Alum ensures that the SDSU beat goes on

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In January 2017, Louis Whitehead joined Dr. David Reynolds for an evening of Jackrabbit basketball.

Reynolds, the director of the School of Performing Arts, doesn’t really recall how the game turned out. For the SDSU Pep Band and Jazz Bands, that night was a game-changer. At halftime, Reynolds and Whitehead walked over to the pep band to say hello to Louis’ former SDSU bandmate, Dr. Kevin Kessler, a 1998 Music Education graduate and now Director of Athletic Bands.

As Reynolds and Whitehead were making their way back to their seats for the second half, Whitehead asked if the band might be interested in a new drum kit. That simple question changed everything for the SDSU Pep Band.

Whitehead has been playing the drums since he was 9 years old. He played at Brookings High School, then in the Pride of the Dakotas and the SDSU Pep Band as an undergrad. Now the 2002 journalism graduate works as a Brookings real estate investor while staying active in three area bands. 

More than just a musician, however, Whitehead has become something of a self-taught expert on drum kits. “I’ve always been a drum enthusiast, from high school to the present,” Whitehead said. “I try to keep up with different styles different musicians are using. A lot of it is just experience but also a lot of study.”

That research ultimately benefited SDSU. “He certainly saw a need for a kit that was not only of a higher quality, just in regard to the drums themselves,” Kessler said, “but also could feature school colors and show off university branding a lot better.”

Whitehead’s interest didn’t stop with the Pep Band drum kit. As the conversation evolved, he learned that the Jazz Ensembles likely needed a new kit as well. 

No one in the Music Department seems to know the vintage of the drum kits that were being reviewed. Associate Professor Aaron Ragsdale said the kits pre-dated his arrival at the university.

Ragsdale hails the new jazz kit as top of the line. “Any guest artist we have, any potential student we have, any student we have now can look at this kit and see that’s a part of our program that we’re very serious about,” Ragsdale said.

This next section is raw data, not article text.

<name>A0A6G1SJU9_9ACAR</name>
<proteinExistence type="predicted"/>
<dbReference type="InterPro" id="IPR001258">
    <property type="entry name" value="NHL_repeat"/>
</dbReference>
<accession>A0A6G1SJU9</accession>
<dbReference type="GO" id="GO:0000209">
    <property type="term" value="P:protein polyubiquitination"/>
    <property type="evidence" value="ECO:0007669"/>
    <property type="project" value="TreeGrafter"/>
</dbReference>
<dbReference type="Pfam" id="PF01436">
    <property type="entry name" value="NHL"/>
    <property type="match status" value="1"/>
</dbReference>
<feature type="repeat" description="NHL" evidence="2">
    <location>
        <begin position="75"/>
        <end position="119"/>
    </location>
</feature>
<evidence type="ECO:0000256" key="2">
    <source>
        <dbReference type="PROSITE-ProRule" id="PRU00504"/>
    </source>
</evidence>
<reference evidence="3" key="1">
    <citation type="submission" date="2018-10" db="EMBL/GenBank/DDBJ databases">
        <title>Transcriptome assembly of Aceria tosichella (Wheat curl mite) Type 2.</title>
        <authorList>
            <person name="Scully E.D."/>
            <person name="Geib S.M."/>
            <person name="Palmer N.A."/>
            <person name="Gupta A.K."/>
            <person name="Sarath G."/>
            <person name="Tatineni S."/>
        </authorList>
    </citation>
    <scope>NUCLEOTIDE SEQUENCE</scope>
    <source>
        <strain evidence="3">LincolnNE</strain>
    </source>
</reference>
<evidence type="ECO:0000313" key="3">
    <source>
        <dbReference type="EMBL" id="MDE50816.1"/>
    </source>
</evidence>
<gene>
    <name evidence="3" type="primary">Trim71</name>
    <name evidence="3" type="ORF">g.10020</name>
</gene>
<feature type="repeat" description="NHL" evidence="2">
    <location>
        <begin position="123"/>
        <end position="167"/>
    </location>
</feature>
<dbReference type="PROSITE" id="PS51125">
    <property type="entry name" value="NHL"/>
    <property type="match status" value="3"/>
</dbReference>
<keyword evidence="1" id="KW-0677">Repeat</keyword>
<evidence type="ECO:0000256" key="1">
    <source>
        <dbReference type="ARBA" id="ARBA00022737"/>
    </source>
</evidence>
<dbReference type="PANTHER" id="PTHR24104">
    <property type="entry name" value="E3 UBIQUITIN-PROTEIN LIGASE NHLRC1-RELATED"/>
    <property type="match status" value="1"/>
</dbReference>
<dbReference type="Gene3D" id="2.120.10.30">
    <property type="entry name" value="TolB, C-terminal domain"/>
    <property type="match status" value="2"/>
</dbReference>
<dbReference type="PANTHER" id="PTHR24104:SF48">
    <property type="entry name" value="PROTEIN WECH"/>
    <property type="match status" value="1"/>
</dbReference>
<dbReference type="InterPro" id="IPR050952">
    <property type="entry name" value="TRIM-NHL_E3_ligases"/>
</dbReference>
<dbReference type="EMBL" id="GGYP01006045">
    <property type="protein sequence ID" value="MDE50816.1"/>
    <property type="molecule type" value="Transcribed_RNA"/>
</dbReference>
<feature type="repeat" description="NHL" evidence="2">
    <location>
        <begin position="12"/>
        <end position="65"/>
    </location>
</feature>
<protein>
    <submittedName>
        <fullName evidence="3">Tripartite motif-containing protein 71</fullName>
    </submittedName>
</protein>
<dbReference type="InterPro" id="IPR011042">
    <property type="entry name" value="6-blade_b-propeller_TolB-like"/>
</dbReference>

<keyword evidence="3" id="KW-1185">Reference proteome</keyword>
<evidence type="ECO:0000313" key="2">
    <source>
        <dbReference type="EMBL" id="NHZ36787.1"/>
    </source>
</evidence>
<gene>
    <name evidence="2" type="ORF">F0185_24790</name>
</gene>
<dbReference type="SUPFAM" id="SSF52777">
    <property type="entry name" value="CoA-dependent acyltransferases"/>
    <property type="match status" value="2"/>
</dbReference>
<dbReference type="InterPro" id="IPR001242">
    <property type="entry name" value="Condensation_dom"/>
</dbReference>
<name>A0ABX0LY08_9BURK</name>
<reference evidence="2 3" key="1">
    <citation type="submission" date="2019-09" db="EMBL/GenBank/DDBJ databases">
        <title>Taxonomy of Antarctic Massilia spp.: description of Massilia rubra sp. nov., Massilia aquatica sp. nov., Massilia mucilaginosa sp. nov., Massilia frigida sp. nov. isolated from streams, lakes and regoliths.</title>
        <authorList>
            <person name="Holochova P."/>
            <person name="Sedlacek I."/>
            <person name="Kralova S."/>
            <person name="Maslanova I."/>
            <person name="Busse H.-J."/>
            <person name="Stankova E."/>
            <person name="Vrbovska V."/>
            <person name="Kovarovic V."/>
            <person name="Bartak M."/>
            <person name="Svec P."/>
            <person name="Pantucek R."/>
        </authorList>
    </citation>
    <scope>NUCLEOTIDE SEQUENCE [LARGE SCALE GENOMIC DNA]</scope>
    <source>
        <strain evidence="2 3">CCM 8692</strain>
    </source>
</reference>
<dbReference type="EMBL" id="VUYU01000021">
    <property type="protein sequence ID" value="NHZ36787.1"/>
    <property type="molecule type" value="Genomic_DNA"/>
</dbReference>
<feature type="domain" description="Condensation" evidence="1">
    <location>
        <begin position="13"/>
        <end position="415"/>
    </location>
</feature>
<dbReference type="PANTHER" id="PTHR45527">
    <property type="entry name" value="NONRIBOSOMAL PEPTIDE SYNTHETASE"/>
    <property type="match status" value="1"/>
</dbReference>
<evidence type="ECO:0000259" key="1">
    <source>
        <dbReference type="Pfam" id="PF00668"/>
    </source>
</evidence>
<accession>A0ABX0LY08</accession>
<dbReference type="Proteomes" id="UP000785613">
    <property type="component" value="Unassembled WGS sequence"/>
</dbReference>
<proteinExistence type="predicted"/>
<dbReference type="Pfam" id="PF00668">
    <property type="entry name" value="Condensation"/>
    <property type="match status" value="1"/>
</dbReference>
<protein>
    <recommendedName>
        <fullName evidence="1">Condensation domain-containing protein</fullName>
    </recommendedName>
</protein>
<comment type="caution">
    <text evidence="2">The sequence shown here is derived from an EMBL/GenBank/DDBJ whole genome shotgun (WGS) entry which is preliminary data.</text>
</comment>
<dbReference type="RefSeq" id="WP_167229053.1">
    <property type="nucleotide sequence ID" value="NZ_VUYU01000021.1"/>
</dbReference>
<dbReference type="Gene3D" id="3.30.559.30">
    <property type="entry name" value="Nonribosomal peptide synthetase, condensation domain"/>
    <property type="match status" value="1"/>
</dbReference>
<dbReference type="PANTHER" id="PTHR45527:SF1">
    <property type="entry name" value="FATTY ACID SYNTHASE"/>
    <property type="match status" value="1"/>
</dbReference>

The gift of the jazz drum kit was about $3,500. That doubled for the Pep Band kit. Pep bands, by their very nature, have more swagger and, consequently, need more swag.

The Pep Band kit is decked out in SDSU colors with Jackrabbits on the bass drum and SDSU branding on the toms and snare. Drum kits usually have metal rims in nickel or silver. Whitehead insisted on gold rims to compliment the drums’ SDSU blue. 

The difference in the kits isn’t just in branding. A jazz kit needs to project out into a concert hall; a pep band kit needs to reach the rafters at Frost Arena. 

Kessler said basketball fans will notice a difference in the way the pep band’s drums sound, and the television cameras have noticed the look. 

“It fills the large spaces that it’s used in -- Frost Arena and anyplace else that we take it for basketball -- it just fills the spaces so much better,” Kessler said. “It’s a cleaner sound. It’s definitely a serious step up in sound quality.”

Kessler’s praise doesn’t end there. “In my opinion, it is, hands down, the finest drum set that’s being used in college athletic bands today, both in regard to the quality of the drums and the aesthetic beauty of the kit,” Kessler said. “I just can’t find a comparison.”

In fact, the manufacturer of the custom drums, featured the kit on its social media while they were being produced and positive and envious comments (both on the drums and the distinctive Jackrabbit logo) appeared from around the globe.  Whitehead’s insistence on branding the Pep Band’s kit didn’t stop with the drums. He also provided travel cases in SDSU blue. 

“That’s a detail that someone else may have overlooked,” Ragsdale said. “But Louis said, ‘Let’s take care of it. Let’s make sure it screams SDSU all the way through the process.’ It’s no understatement to say that not everybody would do that.”

The Pep Band kit saw its first action Dec. 30, 2017 at a basketball game featuring an alumni pep band. Appropriately, Whitehead was the first to inaugurate the drums in which he had invested so much thought and study.

“Louis got to play the drum set the first game it was used and that was really cool,” Reynolds said. “I’m glad that happened because it’s well-deserved. His gift already has impacted so many.  The drums went to the NCAA Tournament, and don’t think they weren’t noticed by the competing school bands!”

“I’m really happy with how the finish and the graphics turned out visually. It’s definitely striking,” Whitehead said. “The drums sound great, too. They are really fun to play!”

Whitehead’s generosity has touched students and faculty. “It feels good to know that we’re in a place that produces people who are that passionate about what we do and about their university,” Ragsdale said.

It’s that passion that drives Whitehead.  “I’ve just always been a supporter of education and the things I’m passionate about and wanting to share that with other people and help other people to enjoy those, too,” he said. “That’s mainly what drives my giving.”